As part of our holiday extravaganza, we went to Homeroom for the most amazing mac n’ cheese ever followed by a viewing of Peter Pan at the Berkeley Playhouse. I really feel it’s important to expose you and your sister to the arts at an early age in the hope that you’ll learn to really appreciate it. That or really hate me for dragging you along. I wanted to take you and Olivia to a big production play in San Francisco but the prices are still out of reach for this family. I really can’t see spending $100 on a ticket for you when you may or may not pass gas loudly in the middle of the performance without an appropriate apology. The Berkeley Playhouse is a perfect introduction–it’s small and the tickets are reasonably priced. I must say, between the snacks that were offered in the theater and the lively props used during the performance, you were quite captivated. No apologies for flatulence required.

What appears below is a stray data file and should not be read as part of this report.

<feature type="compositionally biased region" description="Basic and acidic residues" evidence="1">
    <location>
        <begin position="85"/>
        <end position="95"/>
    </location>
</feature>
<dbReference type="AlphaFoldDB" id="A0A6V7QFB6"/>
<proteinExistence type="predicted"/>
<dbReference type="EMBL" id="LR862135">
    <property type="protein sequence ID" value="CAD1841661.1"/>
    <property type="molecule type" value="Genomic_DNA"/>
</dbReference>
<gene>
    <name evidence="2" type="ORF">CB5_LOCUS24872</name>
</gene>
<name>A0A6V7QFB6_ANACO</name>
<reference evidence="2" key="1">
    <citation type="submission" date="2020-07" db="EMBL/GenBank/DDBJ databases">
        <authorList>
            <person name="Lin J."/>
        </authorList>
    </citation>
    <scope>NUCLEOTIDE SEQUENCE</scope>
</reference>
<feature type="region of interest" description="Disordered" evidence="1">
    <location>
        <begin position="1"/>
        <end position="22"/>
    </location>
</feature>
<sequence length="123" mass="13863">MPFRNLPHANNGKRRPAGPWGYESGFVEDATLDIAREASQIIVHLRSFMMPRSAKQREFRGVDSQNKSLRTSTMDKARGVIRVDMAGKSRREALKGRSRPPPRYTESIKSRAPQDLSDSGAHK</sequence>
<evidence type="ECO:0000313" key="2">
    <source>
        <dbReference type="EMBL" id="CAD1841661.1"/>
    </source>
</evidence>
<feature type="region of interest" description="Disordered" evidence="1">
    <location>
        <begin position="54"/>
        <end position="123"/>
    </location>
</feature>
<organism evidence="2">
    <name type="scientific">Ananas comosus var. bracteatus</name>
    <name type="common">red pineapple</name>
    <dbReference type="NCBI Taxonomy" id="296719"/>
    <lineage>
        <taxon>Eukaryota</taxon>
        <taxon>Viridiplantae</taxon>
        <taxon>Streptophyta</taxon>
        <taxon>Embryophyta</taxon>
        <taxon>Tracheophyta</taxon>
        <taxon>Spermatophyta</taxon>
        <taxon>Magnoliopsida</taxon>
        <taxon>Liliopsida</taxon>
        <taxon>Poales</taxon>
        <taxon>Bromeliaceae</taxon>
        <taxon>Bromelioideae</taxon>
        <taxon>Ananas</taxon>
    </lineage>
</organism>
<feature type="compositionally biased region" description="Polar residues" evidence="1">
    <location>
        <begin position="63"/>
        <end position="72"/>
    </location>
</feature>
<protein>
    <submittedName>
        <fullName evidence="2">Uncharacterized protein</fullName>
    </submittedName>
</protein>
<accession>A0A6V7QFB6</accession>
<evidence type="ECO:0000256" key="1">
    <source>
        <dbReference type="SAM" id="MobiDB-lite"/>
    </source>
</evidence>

We usually attend the tree lighting in Oakland but after attending the last couple years, I decided to change things up this year by going to the holiday parade in Livermore. I haven’t been in years and you and Liv typically like parades so I thought it was a wise choice. The parade was cute and definitely had a small hometown feel but it was busy and you decided to have bowel issues at the same time so you spent most of the evening waiting for a bathroom to become vacant or you were hunched over in your seat complaining that your stomach hurt. You really excel at complicating situations or you really fight to go against the mundane. Either way you look at it, I’m tired.